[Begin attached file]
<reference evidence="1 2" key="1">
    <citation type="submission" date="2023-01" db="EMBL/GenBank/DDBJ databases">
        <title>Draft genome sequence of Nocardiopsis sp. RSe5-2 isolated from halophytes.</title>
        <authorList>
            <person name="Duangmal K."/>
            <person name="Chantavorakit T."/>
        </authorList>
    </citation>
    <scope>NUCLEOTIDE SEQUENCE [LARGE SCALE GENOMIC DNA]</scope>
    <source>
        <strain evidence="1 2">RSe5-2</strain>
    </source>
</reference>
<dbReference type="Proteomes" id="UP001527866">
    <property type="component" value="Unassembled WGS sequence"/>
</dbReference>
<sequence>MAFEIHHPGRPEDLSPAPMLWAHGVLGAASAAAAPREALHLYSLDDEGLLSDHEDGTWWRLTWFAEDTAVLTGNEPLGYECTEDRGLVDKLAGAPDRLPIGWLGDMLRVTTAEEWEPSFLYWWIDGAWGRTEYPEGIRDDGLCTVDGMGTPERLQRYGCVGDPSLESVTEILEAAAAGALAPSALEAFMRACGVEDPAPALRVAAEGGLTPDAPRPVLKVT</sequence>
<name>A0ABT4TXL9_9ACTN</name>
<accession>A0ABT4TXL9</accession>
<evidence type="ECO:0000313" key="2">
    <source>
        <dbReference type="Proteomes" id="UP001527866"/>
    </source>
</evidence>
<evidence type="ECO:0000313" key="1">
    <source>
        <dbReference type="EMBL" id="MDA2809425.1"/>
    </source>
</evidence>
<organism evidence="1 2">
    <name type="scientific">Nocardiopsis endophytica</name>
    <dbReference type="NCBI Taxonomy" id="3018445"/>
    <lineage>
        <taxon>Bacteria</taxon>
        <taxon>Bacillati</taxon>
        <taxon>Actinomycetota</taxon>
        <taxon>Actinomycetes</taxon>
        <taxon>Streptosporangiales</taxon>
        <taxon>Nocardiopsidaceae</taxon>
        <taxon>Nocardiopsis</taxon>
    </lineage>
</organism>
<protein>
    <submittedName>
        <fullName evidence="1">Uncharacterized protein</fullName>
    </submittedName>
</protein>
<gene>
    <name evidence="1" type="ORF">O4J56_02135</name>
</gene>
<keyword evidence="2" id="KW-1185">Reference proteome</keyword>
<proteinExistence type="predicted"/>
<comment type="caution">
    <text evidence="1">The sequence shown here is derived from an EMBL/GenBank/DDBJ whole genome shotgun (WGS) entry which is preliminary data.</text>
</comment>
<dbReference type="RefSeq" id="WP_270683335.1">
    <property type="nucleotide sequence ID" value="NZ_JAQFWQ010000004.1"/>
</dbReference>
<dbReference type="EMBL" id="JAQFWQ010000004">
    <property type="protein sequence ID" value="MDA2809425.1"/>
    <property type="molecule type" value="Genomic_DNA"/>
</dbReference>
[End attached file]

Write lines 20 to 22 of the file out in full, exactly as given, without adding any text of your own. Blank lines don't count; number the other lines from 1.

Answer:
<evidence type="ECO:0000313" key="2">
    <source>
        <dbReference type="Proteomes" id="UP001527866"/>